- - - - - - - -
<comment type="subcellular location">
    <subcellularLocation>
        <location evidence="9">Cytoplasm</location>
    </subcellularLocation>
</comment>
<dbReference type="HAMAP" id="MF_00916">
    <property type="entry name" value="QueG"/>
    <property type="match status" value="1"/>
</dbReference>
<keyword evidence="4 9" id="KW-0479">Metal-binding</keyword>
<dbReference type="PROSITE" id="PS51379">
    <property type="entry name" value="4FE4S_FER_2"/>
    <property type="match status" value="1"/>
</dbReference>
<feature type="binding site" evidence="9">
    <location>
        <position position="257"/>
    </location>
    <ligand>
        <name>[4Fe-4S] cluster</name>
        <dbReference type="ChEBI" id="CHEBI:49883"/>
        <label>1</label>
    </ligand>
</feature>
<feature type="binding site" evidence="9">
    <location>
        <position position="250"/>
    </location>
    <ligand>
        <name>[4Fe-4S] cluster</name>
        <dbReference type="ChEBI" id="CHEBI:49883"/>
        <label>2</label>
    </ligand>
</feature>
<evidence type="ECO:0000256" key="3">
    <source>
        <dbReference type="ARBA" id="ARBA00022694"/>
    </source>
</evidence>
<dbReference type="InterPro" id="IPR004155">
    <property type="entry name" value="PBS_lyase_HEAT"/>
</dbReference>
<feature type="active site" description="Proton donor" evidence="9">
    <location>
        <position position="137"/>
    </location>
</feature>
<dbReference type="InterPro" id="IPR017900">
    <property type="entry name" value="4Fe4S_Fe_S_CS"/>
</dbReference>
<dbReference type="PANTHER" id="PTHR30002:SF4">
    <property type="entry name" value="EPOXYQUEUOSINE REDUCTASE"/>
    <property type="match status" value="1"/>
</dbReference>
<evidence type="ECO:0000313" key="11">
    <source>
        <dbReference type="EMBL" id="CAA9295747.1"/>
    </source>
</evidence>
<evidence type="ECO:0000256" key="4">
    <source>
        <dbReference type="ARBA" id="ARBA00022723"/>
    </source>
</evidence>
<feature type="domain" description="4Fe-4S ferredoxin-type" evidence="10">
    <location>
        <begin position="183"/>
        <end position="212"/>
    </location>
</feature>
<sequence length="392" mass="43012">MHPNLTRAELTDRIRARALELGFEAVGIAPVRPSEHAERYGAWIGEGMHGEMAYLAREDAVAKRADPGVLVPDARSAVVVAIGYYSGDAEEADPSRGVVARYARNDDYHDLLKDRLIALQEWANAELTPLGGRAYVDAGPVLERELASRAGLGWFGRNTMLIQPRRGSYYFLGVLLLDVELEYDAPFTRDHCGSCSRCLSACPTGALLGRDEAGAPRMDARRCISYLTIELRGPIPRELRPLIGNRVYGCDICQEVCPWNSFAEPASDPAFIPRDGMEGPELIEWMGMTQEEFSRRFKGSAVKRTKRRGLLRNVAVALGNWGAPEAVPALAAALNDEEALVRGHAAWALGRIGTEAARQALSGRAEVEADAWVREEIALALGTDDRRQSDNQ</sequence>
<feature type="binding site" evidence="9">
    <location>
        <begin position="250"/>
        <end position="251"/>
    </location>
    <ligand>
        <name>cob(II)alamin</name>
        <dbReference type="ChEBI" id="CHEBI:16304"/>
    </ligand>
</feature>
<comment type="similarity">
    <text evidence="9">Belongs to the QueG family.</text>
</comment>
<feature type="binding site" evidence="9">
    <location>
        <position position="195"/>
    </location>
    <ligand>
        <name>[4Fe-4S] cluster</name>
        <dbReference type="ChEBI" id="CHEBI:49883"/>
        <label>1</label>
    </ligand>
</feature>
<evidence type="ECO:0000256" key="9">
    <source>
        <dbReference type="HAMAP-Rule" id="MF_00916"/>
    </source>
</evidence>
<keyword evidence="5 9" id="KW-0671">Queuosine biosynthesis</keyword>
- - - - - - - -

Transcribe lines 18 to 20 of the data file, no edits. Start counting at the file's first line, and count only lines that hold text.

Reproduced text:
    </location>
    <ligand>
        <name>[4Fe-4S] cluster</name>